“Autism Speaks” offers more than just autism awareness


(Photo by Nik Popli)

Nik Popli, News Editor

Hundreds of students and community members came together Friday morning in support of autism awareness at a special program organized by Langley student Gabby Sutton. The event’s theme, “Our lives begin to end the day we become silent about things that matter,” was highlighted in the enthusiasm and support from all who attended.

Langley High School was lit in blue, using blue lights to illuminate the hallways. Students also participated in a blue out to celebrate the event and promote inclusion and acceptance in the classroom and beyond. Inspired by individuals on the autism spectrum, Sutton coordinated the event to educate as many people as possible about autism along with ensuring true appreciation of the unique aspects of all people.

Sutton hopes to see a day where those with autism are truly valued for their unique talents and gifts. “As I have interacted with those on the autism spectrum, I have come to a deeper understanding of their kindness, humor, acceptance, and capacity to enrich society and the lives of all those around them,” says Sutton. “Their courage and determination in overcoming challenges that many could never understand is one of the reasons they are heroes to me.”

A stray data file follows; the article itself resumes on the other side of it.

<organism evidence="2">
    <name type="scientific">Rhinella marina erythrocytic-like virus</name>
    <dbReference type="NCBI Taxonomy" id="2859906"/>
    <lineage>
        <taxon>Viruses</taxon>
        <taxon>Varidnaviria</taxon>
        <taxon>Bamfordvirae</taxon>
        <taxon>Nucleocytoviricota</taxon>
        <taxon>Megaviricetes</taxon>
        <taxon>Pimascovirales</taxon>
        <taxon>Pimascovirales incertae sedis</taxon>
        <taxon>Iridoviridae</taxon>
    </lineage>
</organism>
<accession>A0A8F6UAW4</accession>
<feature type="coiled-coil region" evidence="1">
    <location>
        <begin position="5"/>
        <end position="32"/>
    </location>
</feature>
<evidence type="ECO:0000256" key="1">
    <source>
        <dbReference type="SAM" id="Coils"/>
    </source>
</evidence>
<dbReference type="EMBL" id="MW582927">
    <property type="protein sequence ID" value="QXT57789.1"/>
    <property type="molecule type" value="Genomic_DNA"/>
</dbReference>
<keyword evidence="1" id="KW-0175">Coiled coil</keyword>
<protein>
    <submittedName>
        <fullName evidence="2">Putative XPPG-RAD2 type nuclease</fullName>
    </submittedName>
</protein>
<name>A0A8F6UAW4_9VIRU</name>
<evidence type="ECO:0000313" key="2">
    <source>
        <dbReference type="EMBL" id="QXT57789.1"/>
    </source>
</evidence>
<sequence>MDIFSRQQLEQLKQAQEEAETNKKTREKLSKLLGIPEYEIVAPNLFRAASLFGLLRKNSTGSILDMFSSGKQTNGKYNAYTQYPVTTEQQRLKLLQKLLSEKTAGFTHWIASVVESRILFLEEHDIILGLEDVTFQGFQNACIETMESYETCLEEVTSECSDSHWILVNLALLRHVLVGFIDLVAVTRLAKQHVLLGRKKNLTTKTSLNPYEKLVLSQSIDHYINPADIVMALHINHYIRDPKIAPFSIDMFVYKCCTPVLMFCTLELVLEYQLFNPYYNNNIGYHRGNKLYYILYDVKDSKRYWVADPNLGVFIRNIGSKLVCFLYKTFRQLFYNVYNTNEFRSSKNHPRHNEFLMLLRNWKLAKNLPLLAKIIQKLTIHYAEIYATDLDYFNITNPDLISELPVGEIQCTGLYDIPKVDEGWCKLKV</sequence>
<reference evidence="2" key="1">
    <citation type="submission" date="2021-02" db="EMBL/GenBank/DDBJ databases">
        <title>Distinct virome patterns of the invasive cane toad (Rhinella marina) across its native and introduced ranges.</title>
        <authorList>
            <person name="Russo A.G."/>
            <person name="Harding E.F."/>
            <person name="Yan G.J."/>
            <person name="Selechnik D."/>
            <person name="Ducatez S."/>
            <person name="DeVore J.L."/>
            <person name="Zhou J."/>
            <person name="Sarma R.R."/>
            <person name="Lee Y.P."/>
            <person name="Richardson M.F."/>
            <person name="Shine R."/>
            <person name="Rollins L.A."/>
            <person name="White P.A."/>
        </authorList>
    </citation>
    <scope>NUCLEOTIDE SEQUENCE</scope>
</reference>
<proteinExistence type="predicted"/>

In a proclamation issued on World Autism Awareness Day, Virginia Governor Terry McAuliffe’s praised people within the autism spectrum for their contributions to our society. His proclamation was read out load during the event, stating: “The Commonwealth is honored to take part in the annual observance of Autism Awareness Month and World Autism Day in the hope that it will lead to a better understanding of the disorder. Now, therefore, I, Terence R. McAuliffe, do hereby recognize April 2016 as Autism Awareness Month and April 2, 2016, as World Autism Awareness Day in our Commonwealth of Virginia, and I call this observance to the attention of all our citizens.”

Those attending the event included representatives from the governor’s office and Autism Speaks D.C. Congresswoman Barbara Comstock spoke to the crowd about how every person is born with unique talents and should be treated with respect. It is important for everyone to feel empowered to fully participate in and contribute to their communities.

“It was a great event overall because it really just creates more of a community and kills these misconceptions surrounding such a vague and open-ended issue,” said sophomore Bijan Boroumand. “I think it really helps people come closer, just not to each other, but as a community in general, and as Gabby said, one person did this much, so imagine what one hundred people could do.”

Students gathered in the courtyard to raise awareness for the Autism Speaks initiative on April 8, 2016.